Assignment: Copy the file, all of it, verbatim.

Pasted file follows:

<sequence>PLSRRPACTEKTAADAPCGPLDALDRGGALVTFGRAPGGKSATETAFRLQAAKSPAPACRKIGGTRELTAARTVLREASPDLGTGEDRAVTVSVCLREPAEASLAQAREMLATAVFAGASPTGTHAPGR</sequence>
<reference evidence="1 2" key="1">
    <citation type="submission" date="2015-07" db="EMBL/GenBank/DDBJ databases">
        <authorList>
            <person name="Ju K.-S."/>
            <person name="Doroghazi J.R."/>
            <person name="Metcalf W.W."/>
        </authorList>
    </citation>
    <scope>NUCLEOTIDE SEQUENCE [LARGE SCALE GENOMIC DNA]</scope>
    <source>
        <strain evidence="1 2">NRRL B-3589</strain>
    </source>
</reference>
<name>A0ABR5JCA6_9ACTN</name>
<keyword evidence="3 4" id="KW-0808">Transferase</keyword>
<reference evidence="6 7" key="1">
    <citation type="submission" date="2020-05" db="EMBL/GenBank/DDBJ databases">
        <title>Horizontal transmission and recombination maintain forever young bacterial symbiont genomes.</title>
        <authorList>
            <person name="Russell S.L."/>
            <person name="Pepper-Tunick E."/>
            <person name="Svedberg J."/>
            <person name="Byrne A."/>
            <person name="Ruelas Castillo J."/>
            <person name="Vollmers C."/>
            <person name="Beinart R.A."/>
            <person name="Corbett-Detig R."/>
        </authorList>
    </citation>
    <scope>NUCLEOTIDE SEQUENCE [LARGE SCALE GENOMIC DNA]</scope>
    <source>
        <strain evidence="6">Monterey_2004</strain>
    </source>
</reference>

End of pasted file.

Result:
<sequence>PLSRRPACTEKTAADAPCGPLDALDRGGALVTFGRAPGGKSATETAFRLQAAKSPAPACRKIGGTRELTAARTVLREASPDLGTGEDRAVTVSVCLREPAEASLAQAREMLATAVFAGASPTGTHAPGR</sequence>
<reference evidence="1 2" key="1">
    <citation type="submission" date="2015-07" db="EMBL/GenBank/DDBJ databases">
        <authorList>
            <person name="Ju K.-S."/>
            <person name="Doroghazi J.R."/>
            <person name="Metcalf W.W."/>
        </authorList>
    </citation>
    <scope>NUCLEOTIDE SEQUENCE [LARGE SCALE GENOMIC DNA]</scope>
    <source>
        <strain evidence="1 2">NRRL B-3589</strain>
    </source>
</reference>
<name>A0ABR5JCA6_9ACTN</name>
<keyword evidence="3 4" id="KW-0808">Transferase</keyword>
<reference evidence="6 7" key="1">
    <citation type="submission" date="2020-05" db="EMBL/GenBank/DDBJ databases">
        <title>Horizontal transmission and recombination maintain forever young bacterial symbiont genomes.</title>
        <authorList>
            <person name="Russell S.L."/>
            <person name="Pepper-Tunick E."/>
            <person name="Svedberg J."/>
            <person name="Byrne A."/>
            <person name="Ruelas Castillo J."/>
            <person name="Vollmers C."/>
            <person name="Beinart R.A."/>
            <person name="Corbett-Detig R."/>
        </authorList>
    </citation>
    <scope>NUCLEOTIDE SEQUENCE [LARGE SCALE GENOMIC DNA]</scope>
    <source>
        <strain evidence="6">Monterey_2004</strain>
    </source>
</reference>